Making Nail Guns Safer

By Mary E. Alexander

A nail gun is an aptly named tool – it operates like a hand gun, but shoots nails instead of bullets. It’s a powerful device that enables professional builders and serious do-it-yourself home owners to work quickly on projects that require fastening, such as framing, decking, flooring, roofing and cabinet-making.

But speed and ease of use have consequences. According to data from the U.S. Consumer Product Safety Commission’s (CPSC) National Electronic Injury Surveillance System, injuries from nail guns have been rising. In 1997, there were an estimated 8,700 injuries attributed to nail guns or stud drivers. In 1998, there were more than 10,500, and by 2001 there were more than 14,600.

Many injuries involve nails fired into fingers and hands. Others include deep puncture wounds to the head and torso. “The unintended activation of nail guns causes serious injury,” said Scott Charnas, a Boston attorney who, for the past 13 years, has helped people injured by nail guns. “People using nail guns walk around holding the gun in the firing position. It’s the most comfortable carrying position – with your finger on the trigger. There is a spring-loaded device on the muzzle of the nail gun, and if it hits anything while your finger is on the trigger, the gun will fire,” he explained.

The vast majority of nail guns are sold with what is called a “contact trip.” That means regardless of the sequence of nail gun activation – trigger depressed first or spring-loaded muzzle device pressed first – the nail gun will fire. Through his work, Charnas learned about a safety feature called a “sequential trip.” The sequential trip requires that the spring-loaded device on the nail gun muzzle be engaged before the trigger is depressed. That way, if someone is holding the nail gun with the trigger depressed and the muzzle brushes against another person or object, the nail gun will not fire. Manufacturers have made the sequential trip an option, said Charnas.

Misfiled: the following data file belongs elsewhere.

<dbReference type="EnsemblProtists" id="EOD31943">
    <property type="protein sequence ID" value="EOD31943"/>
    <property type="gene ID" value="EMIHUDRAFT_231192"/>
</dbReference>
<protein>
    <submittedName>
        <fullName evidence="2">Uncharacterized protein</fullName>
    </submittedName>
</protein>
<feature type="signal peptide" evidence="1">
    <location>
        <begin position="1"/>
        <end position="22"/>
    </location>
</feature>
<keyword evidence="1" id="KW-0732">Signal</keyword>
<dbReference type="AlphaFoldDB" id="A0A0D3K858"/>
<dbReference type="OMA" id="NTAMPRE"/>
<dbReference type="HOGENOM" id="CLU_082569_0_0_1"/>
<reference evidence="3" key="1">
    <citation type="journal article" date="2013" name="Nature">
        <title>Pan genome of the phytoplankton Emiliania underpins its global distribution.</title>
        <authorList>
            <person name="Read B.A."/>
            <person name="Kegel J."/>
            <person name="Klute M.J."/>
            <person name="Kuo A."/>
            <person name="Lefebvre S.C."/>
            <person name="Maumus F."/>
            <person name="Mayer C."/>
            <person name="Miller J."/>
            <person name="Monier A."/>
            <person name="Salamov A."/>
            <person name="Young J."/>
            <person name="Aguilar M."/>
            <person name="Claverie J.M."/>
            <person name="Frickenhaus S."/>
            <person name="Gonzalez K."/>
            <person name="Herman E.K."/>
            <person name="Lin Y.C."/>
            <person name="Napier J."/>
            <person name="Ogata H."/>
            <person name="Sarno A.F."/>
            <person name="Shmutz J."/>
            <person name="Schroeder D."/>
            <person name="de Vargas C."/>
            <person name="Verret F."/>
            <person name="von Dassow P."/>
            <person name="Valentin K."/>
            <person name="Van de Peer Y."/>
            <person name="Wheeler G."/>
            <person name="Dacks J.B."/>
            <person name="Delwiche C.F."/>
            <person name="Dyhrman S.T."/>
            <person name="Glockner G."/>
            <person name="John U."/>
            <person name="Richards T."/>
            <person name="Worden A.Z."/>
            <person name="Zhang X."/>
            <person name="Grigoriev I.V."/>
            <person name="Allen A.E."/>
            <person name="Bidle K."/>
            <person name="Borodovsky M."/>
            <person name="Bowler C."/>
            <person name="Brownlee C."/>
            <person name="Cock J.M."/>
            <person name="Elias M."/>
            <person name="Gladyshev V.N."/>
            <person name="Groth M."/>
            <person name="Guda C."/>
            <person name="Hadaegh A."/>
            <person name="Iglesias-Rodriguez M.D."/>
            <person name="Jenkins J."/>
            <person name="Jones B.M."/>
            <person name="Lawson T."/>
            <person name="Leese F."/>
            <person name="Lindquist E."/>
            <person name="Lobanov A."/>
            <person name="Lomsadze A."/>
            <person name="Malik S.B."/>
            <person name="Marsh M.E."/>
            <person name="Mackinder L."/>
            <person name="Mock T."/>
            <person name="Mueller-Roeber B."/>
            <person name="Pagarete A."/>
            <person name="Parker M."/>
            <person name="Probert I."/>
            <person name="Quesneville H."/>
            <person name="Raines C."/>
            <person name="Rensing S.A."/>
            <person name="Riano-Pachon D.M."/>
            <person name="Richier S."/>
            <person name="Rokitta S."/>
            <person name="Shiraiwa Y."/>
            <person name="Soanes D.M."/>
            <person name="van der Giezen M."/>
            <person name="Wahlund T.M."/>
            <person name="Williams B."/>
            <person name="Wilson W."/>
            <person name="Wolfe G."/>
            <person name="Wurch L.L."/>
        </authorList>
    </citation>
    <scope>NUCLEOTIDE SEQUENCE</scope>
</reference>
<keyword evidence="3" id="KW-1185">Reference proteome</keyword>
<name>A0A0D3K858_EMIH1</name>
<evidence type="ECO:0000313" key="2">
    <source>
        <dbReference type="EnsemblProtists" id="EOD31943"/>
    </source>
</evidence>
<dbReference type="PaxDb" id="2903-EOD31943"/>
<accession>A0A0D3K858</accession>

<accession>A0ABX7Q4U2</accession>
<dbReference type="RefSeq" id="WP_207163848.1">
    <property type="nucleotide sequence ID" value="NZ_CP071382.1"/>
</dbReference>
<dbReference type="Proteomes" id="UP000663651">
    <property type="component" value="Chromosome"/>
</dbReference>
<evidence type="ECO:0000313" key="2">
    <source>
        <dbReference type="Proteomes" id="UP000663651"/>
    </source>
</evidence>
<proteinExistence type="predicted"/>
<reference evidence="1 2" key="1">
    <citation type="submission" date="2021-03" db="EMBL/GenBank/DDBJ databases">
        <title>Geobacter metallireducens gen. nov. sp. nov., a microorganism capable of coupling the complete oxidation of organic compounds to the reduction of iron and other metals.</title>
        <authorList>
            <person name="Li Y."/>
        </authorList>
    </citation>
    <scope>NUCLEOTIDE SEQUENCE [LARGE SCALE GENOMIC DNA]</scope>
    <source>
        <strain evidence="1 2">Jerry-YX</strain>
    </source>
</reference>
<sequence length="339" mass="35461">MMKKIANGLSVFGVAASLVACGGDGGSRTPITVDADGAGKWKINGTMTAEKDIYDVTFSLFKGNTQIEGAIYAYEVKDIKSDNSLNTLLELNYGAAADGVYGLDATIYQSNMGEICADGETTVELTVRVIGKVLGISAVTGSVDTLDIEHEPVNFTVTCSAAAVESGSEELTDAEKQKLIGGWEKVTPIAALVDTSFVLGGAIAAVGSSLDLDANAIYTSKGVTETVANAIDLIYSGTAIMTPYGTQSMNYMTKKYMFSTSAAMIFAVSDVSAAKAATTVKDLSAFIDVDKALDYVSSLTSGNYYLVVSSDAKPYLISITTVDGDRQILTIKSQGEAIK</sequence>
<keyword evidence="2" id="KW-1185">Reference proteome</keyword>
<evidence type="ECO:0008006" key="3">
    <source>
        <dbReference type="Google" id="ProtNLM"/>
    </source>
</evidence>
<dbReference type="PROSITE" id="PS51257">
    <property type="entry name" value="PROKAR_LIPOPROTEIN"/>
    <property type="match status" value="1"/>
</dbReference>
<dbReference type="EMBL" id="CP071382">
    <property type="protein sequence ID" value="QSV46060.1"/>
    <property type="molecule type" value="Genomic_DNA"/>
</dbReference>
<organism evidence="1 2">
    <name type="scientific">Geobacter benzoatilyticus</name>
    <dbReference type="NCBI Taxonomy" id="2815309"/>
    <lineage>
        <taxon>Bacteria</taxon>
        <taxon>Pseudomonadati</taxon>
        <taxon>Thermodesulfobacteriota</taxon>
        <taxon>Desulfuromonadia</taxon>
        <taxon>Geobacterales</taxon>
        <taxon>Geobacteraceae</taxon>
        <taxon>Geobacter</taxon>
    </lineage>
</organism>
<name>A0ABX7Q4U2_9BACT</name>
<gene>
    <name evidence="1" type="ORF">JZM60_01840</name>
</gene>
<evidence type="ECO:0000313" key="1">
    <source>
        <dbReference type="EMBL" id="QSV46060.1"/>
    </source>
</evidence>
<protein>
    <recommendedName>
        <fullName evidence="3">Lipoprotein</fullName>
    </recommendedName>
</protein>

“The International Staple, Nail and Tool Association (ISANTA, the trade group that represents tool and fastener manufacturers) has never required sequential trips on nail guns. Manufacturers say the safety mechanism makes the gun slower to use. It’s a little slower, but considering the risk to workers, [the mechanism] is worth it,” said Charnas. Recently, ISANTA took steps to improve tool safety. The trade group sponsored a revision of the nail gun safety standards published by the American National Standards Institute (ANSI).

The new ANSI standard affects nail gun safety mechanisms, warning language, safety labels, and safety symbols to be used on the tools. The standard affects nails guns manufactured after May 1, 2003. But, it is not mandatory and, according to ISANTA, there is no federal regulatory body that enforces compliance. “The new standard is not what we’d like it to be, but it’s better,” said Charnas, who wants the sequential trip safety mechanism to be mandatory.

According to ISANTA, “[M]ost of the larger tools will be sold with sequential [trip] systems.” But, the trade group also noted, some manufacturers “may include or provide means for converting these to other actuation systems.” Meaning, tool users likely will be able to bypass the safety system. Charnas believes trial lawyers and their injured clients have helped convince manufacturers that safety improvements were needed. He said, “There will be fewer people who will lose an eye – or even die – because of this small change.”